Akeem Dodson's performance in these matches underscores the selection gaffe made in 2012 when he was passed over for the ICC World Twenty20 Qualifier. His progress on the batting side allowed him to keep wicket in the same XI as Steven Taylor and thus eased Taylor's workload which benefitted the entire team.
By Peter Della Penna (on Twitter)
Click here for Part 1 - Team Grades
Steven Taylor – A+: The numbers speak for themselves. Number one in runs at the tournament with 413 at an average of 59, he broke the USA record for highest score in T20 cricket three times during the tournament. He scored the first century ever in T20 cricket by a USA player and enjoyed it so much he did it again in his next match. Cayman Islands bowlers will be having nightmares about Taylor for a long time. In terms of scoring efficiency, Taylor scored off 64.34% of the deliveries he faced so when he wasn’t hitting boundaries, he was staying busy turning over the strike. It’s a sign that Taylor is also becoming more mature with his shot selection, knowing when to go big and when to make do with singles and doubles.
Image (right) - Steven Taylor was the tournament's leading scorer. [Courtesy: Peter Della Penna/DreamCricket.com]
Akeem Dodson – A-: Dodson’s performance in these matches underscores the selection gaffe made in 2012 when he was passed over for the ICC World Twenty20 Qualifier. His runs were good – second on the team with 173 at 28.83 including one half-century – but far more impressive were his reflexes and alertness behind the stumps. He took one catch and completed five stumpings. Crucially, his ability to get out from behind the stumps to prevent “tip and run” singles aided bowlers immensely. Dodson pulled off two spectacular direct hit run outs to put batsmen on notice not to try and steal singles when the ball is nudged in his fielding arc surrounding the stumps. Perhaps most importantly though, Dodson’s progress on the batting side allowed him to keep wicket in the same XI as Steven Taylor and thus eased Taylor’s workload which benefitted the entire team.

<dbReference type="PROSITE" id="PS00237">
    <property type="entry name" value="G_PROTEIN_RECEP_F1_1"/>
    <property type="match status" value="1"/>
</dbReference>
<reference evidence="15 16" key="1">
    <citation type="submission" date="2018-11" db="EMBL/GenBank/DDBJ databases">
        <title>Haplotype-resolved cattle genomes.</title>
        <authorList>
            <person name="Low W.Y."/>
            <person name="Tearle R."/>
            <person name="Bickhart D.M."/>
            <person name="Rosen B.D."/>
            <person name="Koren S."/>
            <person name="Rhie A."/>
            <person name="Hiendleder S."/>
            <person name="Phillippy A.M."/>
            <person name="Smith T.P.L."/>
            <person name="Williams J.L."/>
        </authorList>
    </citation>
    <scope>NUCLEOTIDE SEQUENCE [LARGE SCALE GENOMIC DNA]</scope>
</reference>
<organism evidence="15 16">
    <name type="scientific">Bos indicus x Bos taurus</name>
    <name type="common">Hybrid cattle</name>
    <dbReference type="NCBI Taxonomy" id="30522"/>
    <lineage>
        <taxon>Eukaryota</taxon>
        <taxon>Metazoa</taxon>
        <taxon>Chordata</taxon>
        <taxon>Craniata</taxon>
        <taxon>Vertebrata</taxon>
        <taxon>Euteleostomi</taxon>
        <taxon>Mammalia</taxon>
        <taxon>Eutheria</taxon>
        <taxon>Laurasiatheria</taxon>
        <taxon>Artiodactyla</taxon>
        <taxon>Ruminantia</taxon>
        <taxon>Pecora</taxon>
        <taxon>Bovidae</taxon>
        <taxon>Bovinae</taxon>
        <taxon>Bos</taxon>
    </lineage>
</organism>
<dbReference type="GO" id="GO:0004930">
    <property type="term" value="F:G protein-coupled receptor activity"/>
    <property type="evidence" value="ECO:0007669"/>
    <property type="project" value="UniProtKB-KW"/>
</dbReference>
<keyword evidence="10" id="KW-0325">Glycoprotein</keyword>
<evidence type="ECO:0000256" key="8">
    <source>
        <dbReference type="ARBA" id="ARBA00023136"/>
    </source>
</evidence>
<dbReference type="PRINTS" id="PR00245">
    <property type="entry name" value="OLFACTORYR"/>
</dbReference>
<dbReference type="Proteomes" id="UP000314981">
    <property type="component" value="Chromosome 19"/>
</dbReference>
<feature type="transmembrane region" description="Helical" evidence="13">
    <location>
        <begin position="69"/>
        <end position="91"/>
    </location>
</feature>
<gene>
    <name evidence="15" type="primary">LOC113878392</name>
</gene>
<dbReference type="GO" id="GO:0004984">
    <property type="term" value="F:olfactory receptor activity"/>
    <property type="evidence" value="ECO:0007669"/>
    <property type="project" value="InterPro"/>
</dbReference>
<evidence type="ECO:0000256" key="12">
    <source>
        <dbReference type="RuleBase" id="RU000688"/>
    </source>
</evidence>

Timothy Surujbally – C-: He had prime opportunities to establish himself but couldn’t produce enough runs at the top of the order and as a result finished with USA’s lowest average at the tournament, 18.80 in five innings. Part of his problem was his inability to turn over the strike. According to DreamCricket.com’s stats, he scored off 51.25% of the deliveries he faced which was the worst scoring efficiency for players on the team with a minimum of 50 deliveries faced in the tournament.
Image (left) - Timothy Surujbally had several chances to make an impact but failed to capitalize on his starts. [Courtesy: Peter Della Penna/DreamCricket.com]